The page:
Brace up: Ahead of Diwali, graded plan to fight pollution starts tomorrow
Catch alerts on television and radio or in newspapers from Tuesday about dipping pollution levels in Delhi, whose filthy air makes news around this season’s headline show, Diwali.
Authorities will broadcast warnings through media whenever the city’s air quality turns “very poor” or worse, as part of a “graded response system” for pollution that was cleared by the Supreme Court last December.
Daily air quality readings are available on websites and apps of agencies such as pollution control boards and the System of Air Quality Forecasting and Research (SAFAR). But mandatory TV and radio broadcasts as well as bulk SMS alerts about pollution aren’t currently available.
The graded formula designed on the lines of mechanisms in Beijing and Paris starts on October 17, two days before the festival of lights this year.
“Whenever pollution increases, emission has to be cut. We are ready to tackle any situation this time,” said Dipankar Saha, additional director and head of the Air Lab of Central Pollution Control Board.
The system was developed after acrid smog forced authorities to close schools and ban construction activities after Diwali last November in the city of more than 20 million people.
New Delhi struggled with its worst air pollution for two decades, shrouded in smoke from millions of fireworks lit during the festival, burning of paddy stalks in neighbouring states before sowing the winter crop, vehicle exhaust and construction dust.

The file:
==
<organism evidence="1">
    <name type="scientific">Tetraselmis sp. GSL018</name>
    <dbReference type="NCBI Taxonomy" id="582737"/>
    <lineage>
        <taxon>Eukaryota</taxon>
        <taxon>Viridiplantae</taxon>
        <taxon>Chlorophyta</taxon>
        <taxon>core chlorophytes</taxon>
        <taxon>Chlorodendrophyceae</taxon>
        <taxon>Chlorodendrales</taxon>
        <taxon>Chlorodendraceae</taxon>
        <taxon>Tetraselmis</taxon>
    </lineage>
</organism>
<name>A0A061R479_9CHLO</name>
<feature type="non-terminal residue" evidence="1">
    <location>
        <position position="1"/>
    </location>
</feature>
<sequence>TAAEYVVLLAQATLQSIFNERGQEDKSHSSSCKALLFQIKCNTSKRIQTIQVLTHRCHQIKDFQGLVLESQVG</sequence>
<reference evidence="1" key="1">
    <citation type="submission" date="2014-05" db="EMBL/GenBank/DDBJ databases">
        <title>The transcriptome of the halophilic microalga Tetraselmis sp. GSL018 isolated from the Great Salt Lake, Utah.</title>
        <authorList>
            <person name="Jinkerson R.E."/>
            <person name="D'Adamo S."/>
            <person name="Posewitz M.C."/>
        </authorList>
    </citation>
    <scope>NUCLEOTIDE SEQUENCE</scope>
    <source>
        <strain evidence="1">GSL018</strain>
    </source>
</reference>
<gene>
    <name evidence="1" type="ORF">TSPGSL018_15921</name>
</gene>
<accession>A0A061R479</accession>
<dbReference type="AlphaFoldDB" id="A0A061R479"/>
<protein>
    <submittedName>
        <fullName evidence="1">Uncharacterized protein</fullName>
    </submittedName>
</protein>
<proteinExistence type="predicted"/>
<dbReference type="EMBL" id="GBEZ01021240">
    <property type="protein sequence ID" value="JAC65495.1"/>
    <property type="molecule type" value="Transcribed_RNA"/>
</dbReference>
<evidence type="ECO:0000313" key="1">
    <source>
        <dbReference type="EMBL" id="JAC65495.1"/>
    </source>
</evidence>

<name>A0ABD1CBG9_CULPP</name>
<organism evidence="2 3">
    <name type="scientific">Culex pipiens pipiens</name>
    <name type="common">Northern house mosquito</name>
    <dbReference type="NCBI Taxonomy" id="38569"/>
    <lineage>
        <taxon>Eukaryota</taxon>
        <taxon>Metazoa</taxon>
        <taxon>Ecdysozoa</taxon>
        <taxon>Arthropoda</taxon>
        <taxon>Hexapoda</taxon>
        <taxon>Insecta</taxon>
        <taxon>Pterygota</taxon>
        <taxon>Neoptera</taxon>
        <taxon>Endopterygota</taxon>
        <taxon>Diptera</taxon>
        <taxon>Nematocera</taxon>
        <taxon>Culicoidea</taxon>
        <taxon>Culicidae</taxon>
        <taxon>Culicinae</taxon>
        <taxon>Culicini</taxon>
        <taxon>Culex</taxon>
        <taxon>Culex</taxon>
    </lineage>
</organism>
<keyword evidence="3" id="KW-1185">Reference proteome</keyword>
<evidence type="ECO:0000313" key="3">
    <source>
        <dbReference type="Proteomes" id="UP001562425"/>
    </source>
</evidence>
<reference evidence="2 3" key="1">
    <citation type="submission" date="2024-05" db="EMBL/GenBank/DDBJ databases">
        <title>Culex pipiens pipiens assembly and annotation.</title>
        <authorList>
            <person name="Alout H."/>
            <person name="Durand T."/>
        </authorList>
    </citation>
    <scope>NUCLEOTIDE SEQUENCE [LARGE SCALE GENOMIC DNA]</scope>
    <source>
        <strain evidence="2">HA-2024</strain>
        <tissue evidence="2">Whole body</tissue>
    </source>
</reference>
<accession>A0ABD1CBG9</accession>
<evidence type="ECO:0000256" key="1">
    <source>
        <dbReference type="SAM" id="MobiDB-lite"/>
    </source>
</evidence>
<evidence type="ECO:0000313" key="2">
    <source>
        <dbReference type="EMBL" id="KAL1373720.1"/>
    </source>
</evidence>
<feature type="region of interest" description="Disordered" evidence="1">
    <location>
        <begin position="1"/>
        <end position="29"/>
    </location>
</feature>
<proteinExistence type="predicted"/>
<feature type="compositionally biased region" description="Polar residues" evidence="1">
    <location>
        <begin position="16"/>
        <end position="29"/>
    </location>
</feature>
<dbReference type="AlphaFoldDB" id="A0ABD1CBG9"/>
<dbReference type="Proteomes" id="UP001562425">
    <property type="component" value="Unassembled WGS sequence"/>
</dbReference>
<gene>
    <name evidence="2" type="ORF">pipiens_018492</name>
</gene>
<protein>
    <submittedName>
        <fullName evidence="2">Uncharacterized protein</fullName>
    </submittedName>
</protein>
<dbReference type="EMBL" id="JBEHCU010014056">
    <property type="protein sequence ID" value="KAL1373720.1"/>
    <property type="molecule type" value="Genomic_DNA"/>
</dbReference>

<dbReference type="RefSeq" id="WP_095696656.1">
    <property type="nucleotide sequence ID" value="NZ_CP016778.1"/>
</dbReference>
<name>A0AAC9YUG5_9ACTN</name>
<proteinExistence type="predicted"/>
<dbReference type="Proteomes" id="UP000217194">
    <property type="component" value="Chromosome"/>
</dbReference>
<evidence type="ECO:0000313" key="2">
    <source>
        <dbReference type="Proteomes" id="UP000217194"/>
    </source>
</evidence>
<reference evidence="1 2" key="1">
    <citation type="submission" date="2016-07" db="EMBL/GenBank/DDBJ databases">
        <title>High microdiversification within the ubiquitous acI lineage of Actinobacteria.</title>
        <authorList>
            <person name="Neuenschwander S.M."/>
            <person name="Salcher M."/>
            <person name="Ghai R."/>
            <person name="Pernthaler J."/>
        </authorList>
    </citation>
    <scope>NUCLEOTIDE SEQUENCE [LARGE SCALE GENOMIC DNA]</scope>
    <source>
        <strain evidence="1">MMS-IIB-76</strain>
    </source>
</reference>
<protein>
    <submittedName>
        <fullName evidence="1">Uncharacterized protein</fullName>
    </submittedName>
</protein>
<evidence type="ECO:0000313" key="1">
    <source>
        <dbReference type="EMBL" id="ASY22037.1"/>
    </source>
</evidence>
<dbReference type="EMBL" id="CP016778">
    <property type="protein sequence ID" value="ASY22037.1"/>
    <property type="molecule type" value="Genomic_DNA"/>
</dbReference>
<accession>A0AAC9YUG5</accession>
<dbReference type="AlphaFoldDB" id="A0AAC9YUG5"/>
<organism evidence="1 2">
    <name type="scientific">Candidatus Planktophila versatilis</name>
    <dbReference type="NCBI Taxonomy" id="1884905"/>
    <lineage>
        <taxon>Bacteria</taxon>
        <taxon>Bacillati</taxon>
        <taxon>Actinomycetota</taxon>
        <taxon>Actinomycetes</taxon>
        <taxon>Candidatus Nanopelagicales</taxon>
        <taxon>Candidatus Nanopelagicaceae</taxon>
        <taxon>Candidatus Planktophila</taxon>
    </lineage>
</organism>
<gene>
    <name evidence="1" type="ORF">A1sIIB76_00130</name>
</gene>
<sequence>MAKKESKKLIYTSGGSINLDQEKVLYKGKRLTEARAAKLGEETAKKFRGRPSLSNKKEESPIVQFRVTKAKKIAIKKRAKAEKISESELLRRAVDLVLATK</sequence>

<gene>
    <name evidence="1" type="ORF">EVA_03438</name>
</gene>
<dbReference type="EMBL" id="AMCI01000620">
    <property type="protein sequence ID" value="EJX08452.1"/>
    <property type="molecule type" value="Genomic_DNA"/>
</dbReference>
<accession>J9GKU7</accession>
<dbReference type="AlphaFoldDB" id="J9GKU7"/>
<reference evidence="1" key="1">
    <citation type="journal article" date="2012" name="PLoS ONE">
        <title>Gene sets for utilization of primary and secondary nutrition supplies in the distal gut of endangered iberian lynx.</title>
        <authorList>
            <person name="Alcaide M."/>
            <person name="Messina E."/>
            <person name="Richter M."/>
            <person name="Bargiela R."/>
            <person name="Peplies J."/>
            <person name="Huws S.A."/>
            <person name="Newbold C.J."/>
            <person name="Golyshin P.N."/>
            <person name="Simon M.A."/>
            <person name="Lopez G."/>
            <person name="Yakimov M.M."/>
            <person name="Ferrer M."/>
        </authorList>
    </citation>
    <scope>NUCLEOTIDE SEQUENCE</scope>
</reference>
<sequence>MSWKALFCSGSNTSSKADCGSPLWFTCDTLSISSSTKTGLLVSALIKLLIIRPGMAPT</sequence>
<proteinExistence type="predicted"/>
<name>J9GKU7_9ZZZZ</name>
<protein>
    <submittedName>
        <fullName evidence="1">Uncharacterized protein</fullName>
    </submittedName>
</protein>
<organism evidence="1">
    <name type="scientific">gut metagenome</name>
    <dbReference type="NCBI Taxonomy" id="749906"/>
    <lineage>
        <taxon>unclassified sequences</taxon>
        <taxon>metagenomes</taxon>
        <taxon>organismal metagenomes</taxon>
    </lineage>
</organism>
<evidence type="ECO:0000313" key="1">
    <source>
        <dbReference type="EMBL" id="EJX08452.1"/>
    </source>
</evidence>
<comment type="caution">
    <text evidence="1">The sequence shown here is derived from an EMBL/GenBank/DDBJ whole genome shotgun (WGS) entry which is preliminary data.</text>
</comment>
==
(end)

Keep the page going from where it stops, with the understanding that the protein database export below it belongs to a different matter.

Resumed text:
The level of PM2.5, a fine dust that causes and exacerbates respiratory diseases, was 16 times more than national standard and 40 times higher than the World Health Organization-prescribed grade in a 24-hour cycle.
Among the mega cities inhabited by at least 14 million people, New Delhi has the worst air quality, according to the latest WHO report.
A Supreme Court-appointed Environment Pollution Control Authority (EPCA) placed the graded response action plan in the city struggling to clean up its air.
The Central Pollution Control Board (CPCB) has split the graded response plan into “moderate to poor” with an average PM2.5 level from 60 to 120, and “very poor” in which PM2.5 goes up to 250. Levels between 250 and 300 are “severe” and anything above that becomes “severe-plus” or “emergency”.
The emergency measures include an odd-even car rationing system and a ban on construction activities. These steps will automatically kick in whenever the city records PM 2.5 levels upward of 300 and PM10 above 500 for two consecutive days.
The Delhi government will have to apply the odd-even formula within 48 hours of pollution levels hitting the “severe-plus” mark in the city and rest of the national capital region.
Parking charges will be hiked three to four times, diesel generator sets will be banned and alerts will have to be sent out to people during the “very poor” stage. Brick kilns and industries will not function when the air quality touches “severe”.
The overall air quality index for New Delhi was 283 on Sunday, which falls in the “poor” category. But seven stations across the city showed “very poor” pollution levels.